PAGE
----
Dinner with Atiku Abubakar

I’ve always wondered if there’s a method to political success in Nigeria; if you need a certain amount of native intelligence and/or charm to succeed, or maybe you just need to be at the right place at the right time. I hoped the invitation to dine with Atiku Abubakar could answer some of my questions, but at the end of the day, I left with more questions than answers. Anyway I took some notes during the session, let’s hope they make sense.

1. Richie Rich – Atiku reminded us he was a millionaire in 1993 when he first ran for President. When he was asked how he created wealth, he mentioned a lucky break with an Italian partner that morphed into the company now known as INTELS. Predictably, he didn’t see a conflict of interest that a serving customs officer invested in a port and logistics business. Lesson: We must take the current when it serves or lose our ventures.

2. Image is everything – AA was honest about his motives for joining our famous micro-blog, Twitter. He needs to connect with young people and most importantly set the record straight about his time in government. Throughout the session, he only got upset when questions about corruption were asked. According to him, despite not being convicted in and out of Nigeria, it is frustrating to keep dealing with this albatross. All through the evening, he felt like a man trying to repair a damaged reputation. We wish him well as he rewrites history.

3. Baba Iyabo – I loved how he subbed the chicken farmer. AA told a story of two men that went into a shop in London; one of them carried a bag into the store while the other man strolled in empty handed. Both men left the shop with two bags each, just before the shop owner raised an alarm that someone stole a bag from his shop. He then asked us to try to figure out who stole the bag. If you get the correct answer, there’s a prize for you. Hint: Check Point (1) for clues.

4. Militancy – It’s not normal for a former high ranking government official to speak candidly about security issues like AA did. He blamed two former governors for building armies that morphed into militant groups in the Delta: the one that was rewarded with a state pardon and the custodian of perpetual injunctions. Though he doesn’t have a clear solution to the issues in the Delta, especially agitation for resource control, he got a few marks for being candid about the problem.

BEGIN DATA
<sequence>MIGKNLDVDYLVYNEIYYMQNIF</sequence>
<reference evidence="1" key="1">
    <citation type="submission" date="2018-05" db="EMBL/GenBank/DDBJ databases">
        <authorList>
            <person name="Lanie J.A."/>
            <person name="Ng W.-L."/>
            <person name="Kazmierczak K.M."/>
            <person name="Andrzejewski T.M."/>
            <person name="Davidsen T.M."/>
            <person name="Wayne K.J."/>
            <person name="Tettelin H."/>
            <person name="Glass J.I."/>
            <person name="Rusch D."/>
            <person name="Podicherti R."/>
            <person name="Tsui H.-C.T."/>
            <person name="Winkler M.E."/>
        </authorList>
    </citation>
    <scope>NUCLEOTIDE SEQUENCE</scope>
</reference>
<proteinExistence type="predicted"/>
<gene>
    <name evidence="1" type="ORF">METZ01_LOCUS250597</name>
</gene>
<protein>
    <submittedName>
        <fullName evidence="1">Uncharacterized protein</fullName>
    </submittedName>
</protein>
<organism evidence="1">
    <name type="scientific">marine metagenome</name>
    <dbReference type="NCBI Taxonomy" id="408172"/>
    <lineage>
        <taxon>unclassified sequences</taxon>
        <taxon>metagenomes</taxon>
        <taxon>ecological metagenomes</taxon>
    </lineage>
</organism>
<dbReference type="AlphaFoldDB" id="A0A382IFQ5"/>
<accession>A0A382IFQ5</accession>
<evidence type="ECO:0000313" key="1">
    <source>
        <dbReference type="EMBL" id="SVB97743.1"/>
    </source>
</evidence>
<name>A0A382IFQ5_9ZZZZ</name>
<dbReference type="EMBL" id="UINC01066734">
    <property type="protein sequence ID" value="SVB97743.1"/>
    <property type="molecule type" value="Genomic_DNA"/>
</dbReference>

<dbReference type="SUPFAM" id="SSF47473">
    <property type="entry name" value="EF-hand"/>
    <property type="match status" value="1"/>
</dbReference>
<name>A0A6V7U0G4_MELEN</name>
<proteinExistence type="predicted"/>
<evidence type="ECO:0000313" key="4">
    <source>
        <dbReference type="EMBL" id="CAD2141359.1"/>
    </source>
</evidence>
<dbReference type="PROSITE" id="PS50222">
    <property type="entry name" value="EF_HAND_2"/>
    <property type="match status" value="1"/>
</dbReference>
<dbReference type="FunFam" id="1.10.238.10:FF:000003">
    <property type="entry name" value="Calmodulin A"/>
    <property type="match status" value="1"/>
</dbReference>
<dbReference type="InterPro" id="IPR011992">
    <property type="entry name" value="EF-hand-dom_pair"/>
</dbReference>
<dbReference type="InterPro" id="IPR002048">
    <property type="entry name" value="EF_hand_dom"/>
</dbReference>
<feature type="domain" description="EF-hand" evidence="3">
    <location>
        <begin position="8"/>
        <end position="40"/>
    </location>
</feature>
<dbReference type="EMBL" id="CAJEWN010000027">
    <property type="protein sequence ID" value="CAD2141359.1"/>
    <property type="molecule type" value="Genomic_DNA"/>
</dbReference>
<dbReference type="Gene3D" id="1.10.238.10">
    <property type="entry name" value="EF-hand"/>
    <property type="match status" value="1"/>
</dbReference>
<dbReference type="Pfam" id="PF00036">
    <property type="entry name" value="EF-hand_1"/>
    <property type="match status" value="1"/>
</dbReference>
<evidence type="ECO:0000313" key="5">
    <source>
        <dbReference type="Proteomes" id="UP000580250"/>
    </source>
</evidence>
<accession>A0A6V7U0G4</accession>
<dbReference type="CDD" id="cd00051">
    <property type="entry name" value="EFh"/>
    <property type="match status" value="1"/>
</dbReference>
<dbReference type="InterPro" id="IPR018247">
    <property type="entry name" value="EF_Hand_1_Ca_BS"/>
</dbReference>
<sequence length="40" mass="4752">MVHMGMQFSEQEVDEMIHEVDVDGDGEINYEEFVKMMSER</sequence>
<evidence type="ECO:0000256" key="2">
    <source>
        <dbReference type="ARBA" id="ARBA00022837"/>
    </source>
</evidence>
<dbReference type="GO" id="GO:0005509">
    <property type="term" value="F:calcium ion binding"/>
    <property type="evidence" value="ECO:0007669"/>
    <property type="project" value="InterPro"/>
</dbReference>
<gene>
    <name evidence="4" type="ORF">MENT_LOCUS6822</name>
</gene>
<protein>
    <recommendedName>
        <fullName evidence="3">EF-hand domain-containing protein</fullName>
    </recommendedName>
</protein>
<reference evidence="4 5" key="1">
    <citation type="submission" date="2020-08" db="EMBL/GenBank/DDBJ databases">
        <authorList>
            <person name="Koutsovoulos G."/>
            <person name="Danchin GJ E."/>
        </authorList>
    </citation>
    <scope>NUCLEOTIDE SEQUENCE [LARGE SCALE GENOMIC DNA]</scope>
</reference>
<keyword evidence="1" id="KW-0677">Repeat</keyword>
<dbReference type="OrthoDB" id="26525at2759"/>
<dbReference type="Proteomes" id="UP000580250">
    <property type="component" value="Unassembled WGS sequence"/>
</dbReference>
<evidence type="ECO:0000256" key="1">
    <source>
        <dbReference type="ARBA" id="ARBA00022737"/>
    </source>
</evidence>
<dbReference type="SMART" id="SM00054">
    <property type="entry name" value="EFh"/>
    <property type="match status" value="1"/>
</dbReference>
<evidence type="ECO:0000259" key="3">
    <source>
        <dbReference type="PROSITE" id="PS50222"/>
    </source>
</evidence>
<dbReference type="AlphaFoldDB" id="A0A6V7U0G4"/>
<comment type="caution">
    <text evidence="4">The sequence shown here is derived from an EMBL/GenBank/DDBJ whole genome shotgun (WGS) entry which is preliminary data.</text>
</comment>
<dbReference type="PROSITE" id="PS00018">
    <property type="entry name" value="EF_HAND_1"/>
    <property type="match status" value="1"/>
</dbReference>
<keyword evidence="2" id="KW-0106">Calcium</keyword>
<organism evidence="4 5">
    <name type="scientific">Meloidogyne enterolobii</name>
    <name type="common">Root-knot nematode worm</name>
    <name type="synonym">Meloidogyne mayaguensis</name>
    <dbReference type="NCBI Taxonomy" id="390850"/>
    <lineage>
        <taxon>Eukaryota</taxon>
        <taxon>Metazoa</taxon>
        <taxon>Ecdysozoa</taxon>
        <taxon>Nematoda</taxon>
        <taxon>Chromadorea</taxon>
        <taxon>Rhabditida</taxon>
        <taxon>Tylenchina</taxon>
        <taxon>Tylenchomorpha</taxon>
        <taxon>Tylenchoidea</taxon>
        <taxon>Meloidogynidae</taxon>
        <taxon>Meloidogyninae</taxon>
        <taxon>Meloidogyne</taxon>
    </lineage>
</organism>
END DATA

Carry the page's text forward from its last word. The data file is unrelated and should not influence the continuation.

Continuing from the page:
5. Boko Haram – Full marks to AA here. Basically, he showed how the appointment of a Fulani from the Sokoto Caliphate to solve a problem in an area dominated by Kanuris was a missed opportunity by the Federal Government. If you need more education on this matter, I suggest you read the 3rd chapter of Toyin Falola’s A History of Nigeria. Lesson: If you don’t know where you’re coming from, deciding where to go becomes a lot more difficult.

6. Political Ideology – One troublesome boy suggested that AA had no political ideology, jumping from one party to another in search of a presidential ticket. He reminded us that he never left the PDP; instead he was prevented from being registered. He joined a rival party because he believed that nobody should be prevented from exercising the right to contest for office. After plenty talk, AA cast his vote as a free market lover; but not before he confirmed that our parties are fingers of a leprous hand, God bless Bola Ige.

7. Budget Reforms – When he was asked how to ensure Nigeria’s budget drives development, his answer jolted me. He suggested oil revenues should be devoted to capital expenditure only, while other revenue sources will fund recurring expenditure. For a country that relies on oil for 70% of its revenues, AA’s suggestion will flip the budget completely. What he didn’t say was how this will be achieved, though it is clear that such a plan must involve significant cuts in the structure of government at all levels.

From the polo top, to updates bout Arsenal’s game, it was clear AA was keen to engage the audience. I’ll give him full marks for trying, but overall it was an underwhelming experience. I left the session thinking unconvinced he is the man to lead Nigeria’s transformation. He will only earn my vote because he’s the best of the pretenders to the throne, not because I think he’s capable of transformative leadership. It’s a long time till 2015, so there’s enough time to change my mind.

There, you have it.

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4 thoughts on “Dinner with Atiku Abubakar

  1. Someone trying hard to win your vote is a good thing,he is not only trying but hard.that was the reason my ex gf left me,she said I did not try hard enough.

  2. Hmmmmm… This ikole boy is so easily influenced! For you to be even Considering the Turakin Adamawa is proof of how low we have sunk in Nija!! Damn. But I ain’t that desperate sha… Atiku as president??!! Gehenna NO!!

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